5 Back to School Happy and Healthy Resolutions

After a long summer holiday, it’s Back to School time. Time to get things ready: name tapes, freshly filled pencil cases and maybe even a new school. But it is just as important to think about giving your kids a healthy and nutritious start to the school year. To ensure your kids don’t get too tired or run down, getting them to bed on time and feeding them properly will help. But if your kids have existed on sausages, buns, crisps and ice-cream over the summer, then they could be running low on nutrients, for their immune systems. So, this is a time for new school year resolutions and feeding your kids more of the good stuff.

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1. Breakfast – What a child eats for breakfast can make or break their day – skipping breakfast or making the wrong food choices in the morning can easily lead to a grumpy, hungry and zoned-out child by mid-morning. Research has shown that too much sugar can also lower the immune system. Even the government is advising that children should limit their added sugar intake to 19–30g per day, depending on their age. 30g of sugar can easily be munched by eating a large bowl of many of the top-brand breakfast cereal and this means that a child may have eaten their entire day’s sugar allowance even before they leave the house in the morning. Swapping out sweet breakfast cereals for something healthier like eggs, porridge or homemade granola, and adding in some ground seeds and fresh or frozen berries is an easy positive step.

2. Hydration – Drinking enough water throughout the day is critical to keeping your child hydrated. It is thought drinking plenty of water can also help with happiness and attention. So always fill up a fresh water bottle at the start of the day and ask them to fill it up again once they have finished.

3. Lunch Box – If you give your child a lunch box for school, then this is a great opportunity to boost up their nutrition. Step by step, so as not to create a shock-refusal, swap white bread for ‘best of both’ and then one side wholemeal and the other side white. Soon you will be able to swap entirely to wholemeal or rye bread. Spread it with delicious homemade houmous and then add in lots of crunchy crudities, fruit and olives to help them reach their ‘five a day’, and each time swapping out something less healthy. When the cold weather starts kicking in, then think about investing in a wide-necked food flask and give them warming soup, stew, some pasta or risotto. Add in a homemade flapjack or some fruit for natural sweetness.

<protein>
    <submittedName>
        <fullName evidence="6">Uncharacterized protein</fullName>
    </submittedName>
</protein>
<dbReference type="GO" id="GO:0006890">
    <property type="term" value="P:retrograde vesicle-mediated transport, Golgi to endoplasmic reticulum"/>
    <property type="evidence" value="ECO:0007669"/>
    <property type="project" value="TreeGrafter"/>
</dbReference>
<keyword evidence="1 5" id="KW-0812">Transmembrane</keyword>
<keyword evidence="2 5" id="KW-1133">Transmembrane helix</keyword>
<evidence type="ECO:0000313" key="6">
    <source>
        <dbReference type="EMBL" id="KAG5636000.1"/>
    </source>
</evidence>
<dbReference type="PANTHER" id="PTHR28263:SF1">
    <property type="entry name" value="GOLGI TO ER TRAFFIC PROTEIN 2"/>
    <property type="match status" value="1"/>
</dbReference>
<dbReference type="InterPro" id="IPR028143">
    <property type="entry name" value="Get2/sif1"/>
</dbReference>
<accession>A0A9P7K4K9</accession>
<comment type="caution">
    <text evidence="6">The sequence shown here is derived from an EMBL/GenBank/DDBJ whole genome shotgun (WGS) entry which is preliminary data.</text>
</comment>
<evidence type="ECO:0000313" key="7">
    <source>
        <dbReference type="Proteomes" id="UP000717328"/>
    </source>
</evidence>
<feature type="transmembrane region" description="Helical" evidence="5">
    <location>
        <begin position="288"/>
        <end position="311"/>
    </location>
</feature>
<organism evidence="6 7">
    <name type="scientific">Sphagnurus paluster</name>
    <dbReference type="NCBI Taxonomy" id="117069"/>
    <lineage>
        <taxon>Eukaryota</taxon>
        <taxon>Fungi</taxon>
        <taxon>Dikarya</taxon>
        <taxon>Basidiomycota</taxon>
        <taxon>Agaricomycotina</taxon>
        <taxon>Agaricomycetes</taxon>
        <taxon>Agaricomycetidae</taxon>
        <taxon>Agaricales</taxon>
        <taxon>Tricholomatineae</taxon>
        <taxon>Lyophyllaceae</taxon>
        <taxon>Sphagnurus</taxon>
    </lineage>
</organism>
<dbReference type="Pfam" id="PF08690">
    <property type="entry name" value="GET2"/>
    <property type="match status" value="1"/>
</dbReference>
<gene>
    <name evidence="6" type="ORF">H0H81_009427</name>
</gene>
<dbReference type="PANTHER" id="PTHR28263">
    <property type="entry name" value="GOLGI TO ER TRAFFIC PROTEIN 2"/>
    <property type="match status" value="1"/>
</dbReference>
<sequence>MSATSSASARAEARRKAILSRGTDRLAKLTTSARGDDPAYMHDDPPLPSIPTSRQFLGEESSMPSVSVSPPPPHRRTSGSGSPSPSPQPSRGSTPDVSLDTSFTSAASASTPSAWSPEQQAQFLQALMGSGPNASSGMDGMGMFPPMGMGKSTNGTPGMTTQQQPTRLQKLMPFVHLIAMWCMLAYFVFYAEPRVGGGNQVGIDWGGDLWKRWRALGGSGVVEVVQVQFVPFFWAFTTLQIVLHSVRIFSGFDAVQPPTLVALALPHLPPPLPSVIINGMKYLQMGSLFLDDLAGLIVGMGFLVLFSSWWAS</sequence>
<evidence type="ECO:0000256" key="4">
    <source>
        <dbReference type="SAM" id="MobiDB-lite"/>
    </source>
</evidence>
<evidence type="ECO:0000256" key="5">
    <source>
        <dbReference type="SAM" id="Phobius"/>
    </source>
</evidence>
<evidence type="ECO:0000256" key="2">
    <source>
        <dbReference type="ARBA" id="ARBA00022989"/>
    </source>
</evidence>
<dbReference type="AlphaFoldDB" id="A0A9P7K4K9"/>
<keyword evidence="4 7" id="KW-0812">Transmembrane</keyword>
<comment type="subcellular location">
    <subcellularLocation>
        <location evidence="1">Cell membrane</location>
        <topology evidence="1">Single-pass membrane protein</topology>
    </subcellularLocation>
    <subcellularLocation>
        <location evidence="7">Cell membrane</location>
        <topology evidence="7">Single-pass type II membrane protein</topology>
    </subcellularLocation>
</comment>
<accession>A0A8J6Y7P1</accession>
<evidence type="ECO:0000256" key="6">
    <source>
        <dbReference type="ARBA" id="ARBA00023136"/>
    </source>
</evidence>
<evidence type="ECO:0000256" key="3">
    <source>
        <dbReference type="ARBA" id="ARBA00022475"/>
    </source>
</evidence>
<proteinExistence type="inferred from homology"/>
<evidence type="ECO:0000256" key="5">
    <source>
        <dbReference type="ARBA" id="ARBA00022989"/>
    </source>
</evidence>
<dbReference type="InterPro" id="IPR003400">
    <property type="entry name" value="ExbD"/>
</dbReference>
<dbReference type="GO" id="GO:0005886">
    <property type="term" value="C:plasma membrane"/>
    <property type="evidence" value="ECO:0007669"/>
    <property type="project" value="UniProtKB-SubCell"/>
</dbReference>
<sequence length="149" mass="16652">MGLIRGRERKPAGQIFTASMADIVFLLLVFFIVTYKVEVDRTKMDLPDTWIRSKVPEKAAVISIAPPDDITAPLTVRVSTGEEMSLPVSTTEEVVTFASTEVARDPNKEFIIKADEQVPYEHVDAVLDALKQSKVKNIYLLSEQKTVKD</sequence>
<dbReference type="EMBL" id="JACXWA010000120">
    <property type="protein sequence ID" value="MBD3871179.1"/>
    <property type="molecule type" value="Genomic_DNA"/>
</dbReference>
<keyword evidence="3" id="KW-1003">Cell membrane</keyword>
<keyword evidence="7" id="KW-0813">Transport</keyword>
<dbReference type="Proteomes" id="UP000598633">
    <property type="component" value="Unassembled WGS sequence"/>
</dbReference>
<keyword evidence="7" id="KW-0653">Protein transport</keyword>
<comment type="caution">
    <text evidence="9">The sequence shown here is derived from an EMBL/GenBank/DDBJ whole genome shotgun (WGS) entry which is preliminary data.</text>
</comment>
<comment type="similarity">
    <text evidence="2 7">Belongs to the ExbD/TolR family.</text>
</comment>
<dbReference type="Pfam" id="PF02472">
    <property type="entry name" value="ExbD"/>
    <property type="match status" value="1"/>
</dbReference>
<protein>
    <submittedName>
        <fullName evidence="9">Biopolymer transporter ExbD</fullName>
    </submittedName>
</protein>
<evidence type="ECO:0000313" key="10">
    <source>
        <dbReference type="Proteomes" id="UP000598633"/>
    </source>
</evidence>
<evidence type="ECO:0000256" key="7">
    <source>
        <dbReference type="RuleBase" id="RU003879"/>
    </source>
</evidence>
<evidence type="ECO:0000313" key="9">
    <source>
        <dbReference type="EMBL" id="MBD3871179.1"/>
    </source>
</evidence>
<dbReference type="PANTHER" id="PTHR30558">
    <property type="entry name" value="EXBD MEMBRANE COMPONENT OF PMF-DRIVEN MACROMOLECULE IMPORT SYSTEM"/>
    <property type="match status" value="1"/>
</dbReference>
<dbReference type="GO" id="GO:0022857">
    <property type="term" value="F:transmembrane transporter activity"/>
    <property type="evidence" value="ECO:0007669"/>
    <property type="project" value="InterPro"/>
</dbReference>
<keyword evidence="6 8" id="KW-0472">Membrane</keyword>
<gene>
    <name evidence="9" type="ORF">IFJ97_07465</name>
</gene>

4. Snack Attack – Most kids are starving at school pick-up, and it is all too easy just to whip out some biscuits or crisps. Since these are ultra-processed foods and detrimental to a child’s immune system it is much better to bring along some nourishing goodies instead. This could be a homemade muffin or flapjack or even a simple wholemeal sandwich stuffed with peanut butter and fresh raspberries. When they are hungry, this is the best time to make positive changes.

5. Home Cooking – Dinner and weekend lunches are a great chance to start rolling your sleeves up and cooking from scratch, ensuring every mouthful is full of goodness. You can win your kids round to healthier eating with home-made chicken goujons or fish fingers or even a filling Shepherd’s pie. Then start adding more salads and veg to their plates and also blend vegetables into sauces and meatballs if, like many kids, they are expert veg-dodgers. Research shows that cooking from scratch is much more nutritious than ready-made convenience foods and eating more fruit and veg is the key to happier, healthier kids, so these are two good reasons for getting busy in the kitchen.

The key to keeping your kids happy, healthy and well is to mainly home cook, feed them lots of fruits, veg and whole foods and think about providing as much variety possible. Do this and you can’t go far wrong. Look out for my new healthy family cookbook The Good Stuff for over 100 clever kid-friendly recipes including lots of healthy lunch box and after-school snack ideas. 

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Nutrition and the immune system from birth to old age.

Role of sugars in human neutrophilic phagocytosis.

Does having a drink help you think? 6-7-Year-old children show improvements in cognitive performance from baseline to test after having a drink of water.

Fast food fever: reviewing the impacts of the Western diet on immunity.

Healthy eating linked to kids’ happiness.

Consumption of ultra-processed foods predicts diet quality in Canada.


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